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October 3, 2019
October 3, 2019 –
Join us for the first Arts Walk for Book Lovers featuring Poets in Distress! This event takes place on October 3rd at 7pm at the Riverside Main Library, located at 3581 Mission Inn Avenue, 92501.
The Poets in Distress troupe poetry readings will be followed by open mic.
Brutus Chieftain is founder of the performance poetry troupe Poets in Distress and author of multiple indie poetry collections, including “The Suburban Fool,” “Nuns in Uniforms get Free Donuts,” “Brutus in Benderland,” and “Tales of an American Peasant.” He lives in Moreno Valley with his wife and two sons. At readings, he hates long introductions. He encourages poets to “Shut up and read the poem.”
“I want a rhinestone tiara / One that makes all the other girls at the trailer parks go “ooo-ooo” / One that sits hight on my head / One that makes me look like I’ve just had the most brilliant idea / I want a rhinestone tiara / So I can wear it to work and people will stop tossing croutons in my hair” —Betty Nude, I Want a Rhinestone Tiara
“Willow turns into iron skeleton charged with artificial current, it weeps and flutters and shorts out the toaster / Toast pops up scorched with the face of Jesus graven image, the other slice has Buddha / I butter the bread partake of holy breakfast” —Brother Jude, Voltage Arbor
Thanks goes to our sponsors, Friends of the Library, and the Riverside Main Library.
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October 6, 2019
October 6, 2019 –
Join us for Bicycles and Box Trucks: How Place and Space Affect Race in the Inland Empire with Genevieve Carpio and Juan De Lara.
What can two scholars on race and place tell us about how local regulations have impacted racial identity, and how that, in turn, has impacted development of the region?
Genevieve Carpio is Assistant Professor of Chicana/o Studies at UCLA, where she works on questions related to spatial theory and histories of relational racial formation. She holds a PhD in American Studies and Ethnicity and a Masters in Urban Planning. She has published in American Quarterly, Journal of American History, and Journal of Urban Affairs, among other venues. Carpio is author of Collisions at the Crossroads: How Place and Mobility Make Race (University of California Press, 2019).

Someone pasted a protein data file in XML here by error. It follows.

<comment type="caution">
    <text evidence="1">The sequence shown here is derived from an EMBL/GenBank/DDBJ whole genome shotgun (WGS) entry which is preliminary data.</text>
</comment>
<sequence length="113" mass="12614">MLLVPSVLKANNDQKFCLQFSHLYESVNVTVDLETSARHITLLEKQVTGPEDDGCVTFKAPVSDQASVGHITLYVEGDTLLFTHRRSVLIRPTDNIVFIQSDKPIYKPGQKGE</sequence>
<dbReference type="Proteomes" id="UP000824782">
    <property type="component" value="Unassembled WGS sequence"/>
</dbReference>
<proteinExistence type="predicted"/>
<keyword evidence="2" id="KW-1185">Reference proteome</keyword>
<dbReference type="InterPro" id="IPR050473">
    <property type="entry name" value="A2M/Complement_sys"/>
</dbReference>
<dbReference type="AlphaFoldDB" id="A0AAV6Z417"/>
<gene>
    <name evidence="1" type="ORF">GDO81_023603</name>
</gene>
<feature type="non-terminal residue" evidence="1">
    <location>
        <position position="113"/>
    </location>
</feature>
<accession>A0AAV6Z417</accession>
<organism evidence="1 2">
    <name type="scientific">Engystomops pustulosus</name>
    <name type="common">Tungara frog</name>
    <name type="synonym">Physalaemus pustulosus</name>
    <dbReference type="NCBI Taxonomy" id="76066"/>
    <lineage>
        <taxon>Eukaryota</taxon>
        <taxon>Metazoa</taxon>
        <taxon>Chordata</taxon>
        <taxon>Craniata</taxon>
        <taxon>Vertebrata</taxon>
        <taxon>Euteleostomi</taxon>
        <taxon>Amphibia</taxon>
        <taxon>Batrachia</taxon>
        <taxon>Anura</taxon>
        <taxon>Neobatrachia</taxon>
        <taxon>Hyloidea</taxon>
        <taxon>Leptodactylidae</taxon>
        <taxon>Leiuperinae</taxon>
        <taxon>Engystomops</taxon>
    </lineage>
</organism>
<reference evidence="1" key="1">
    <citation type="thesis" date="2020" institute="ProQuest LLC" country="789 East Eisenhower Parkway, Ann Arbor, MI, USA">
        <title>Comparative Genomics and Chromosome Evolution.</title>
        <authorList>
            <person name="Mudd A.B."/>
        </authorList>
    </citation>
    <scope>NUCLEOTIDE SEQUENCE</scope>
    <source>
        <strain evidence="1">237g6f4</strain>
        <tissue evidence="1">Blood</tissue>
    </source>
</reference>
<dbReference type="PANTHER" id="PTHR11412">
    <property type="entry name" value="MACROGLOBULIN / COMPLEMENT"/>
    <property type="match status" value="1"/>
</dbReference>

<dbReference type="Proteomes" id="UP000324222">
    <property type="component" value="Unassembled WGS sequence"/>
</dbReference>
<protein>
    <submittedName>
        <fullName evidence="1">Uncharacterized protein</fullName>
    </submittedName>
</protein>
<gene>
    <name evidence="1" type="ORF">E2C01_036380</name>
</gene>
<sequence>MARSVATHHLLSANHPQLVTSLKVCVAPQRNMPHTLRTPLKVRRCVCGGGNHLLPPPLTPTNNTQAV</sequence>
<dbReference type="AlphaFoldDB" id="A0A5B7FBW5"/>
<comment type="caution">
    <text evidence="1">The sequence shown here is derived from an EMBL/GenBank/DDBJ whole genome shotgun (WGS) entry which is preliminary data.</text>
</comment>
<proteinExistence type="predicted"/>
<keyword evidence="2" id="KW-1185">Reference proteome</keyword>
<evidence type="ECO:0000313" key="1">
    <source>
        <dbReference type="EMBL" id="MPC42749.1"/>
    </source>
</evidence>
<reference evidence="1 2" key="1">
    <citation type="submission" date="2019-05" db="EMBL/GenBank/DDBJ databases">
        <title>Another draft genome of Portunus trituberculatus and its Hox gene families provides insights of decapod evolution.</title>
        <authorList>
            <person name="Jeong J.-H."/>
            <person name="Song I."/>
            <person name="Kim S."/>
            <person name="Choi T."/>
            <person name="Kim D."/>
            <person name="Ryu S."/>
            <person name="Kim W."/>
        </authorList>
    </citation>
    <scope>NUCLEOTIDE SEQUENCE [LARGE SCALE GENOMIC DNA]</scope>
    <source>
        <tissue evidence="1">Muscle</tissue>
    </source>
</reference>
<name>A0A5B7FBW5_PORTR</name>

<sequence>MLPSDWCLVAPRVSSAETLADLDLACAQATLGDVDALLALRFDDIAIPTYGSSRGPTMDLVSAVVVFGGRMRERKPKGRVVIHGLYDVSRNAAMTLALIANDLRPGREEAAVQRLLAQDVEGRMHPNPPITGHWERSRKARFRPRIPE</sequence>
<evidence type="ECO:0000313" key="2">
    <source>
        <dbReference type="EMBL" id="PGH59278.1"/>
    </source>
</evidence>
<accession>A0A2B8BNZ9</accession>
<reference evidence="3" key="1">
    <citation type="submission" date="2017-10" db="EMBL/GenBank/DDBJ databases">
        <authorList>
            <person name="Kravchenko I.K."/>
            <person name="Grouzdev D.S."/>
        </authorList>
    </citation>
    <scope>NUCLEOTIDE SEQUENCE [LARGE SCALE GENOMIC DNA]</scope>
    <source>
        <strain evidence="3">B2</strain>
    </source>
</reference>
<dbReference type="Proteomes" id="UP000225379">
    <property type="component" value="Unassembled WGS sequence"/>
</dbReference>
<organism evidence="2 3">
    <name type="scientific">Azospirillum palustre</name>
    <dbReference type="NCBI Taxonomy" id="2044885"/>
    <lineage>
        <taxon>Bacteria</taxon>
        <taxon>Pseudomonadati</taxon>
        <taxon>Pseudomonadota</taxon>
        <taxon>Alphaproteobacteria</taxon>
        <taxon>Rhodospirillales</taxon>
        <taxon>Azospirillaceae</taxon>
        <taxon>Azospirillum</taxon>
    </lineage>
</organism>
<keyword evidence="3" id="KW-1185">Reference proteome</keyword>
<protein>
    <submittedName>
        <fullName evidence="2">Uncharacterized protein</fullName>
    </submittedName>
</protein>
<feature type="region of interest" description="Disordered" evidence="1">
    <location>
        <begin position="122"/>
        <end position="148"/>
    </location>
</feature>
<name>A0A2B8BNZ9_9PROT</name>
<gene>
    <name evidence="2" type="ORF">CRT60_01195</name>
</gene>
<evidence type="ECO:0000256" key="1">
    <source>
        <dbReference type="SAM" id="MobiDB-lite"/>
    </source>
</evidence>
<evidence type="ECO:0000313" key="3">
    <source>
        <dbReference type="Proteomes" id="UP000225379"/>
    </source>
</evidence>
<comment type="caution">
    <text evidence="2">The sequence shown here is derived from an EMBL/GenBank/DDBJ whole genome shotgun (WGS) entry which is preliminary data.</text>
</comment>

Juan De Lara is a geographer and an Associate Professor in American Studies and Ethnicity at the University of Southern California. His book, Inland Shift: Race, Space, and Capital in Inland Southern California is now available from UC Press. The book uses logistics and commodity chains to unpack the black box of globalization. Professor De Lara's research interests include social movements, urban political economy, Latinx geographies, logistics, immigration, and the racial politics of big data analytics.
“I wanted to learn what the Inland Empire could teach us about race, space, and power that East LA could not.” —De Lara, Inland Shift
In her book Collisions at the Crossroads, Carpio discusses “National Mythologies” and “An Anglo Fantasy Past,” which, “elevated white settlers as pioneers, erased Indigenous and Mexican dispossession, and located Chinese residents as perpetual foreigners.”
This event is free and open to the public. Sponsored by UCR Center for Ideas and Society.
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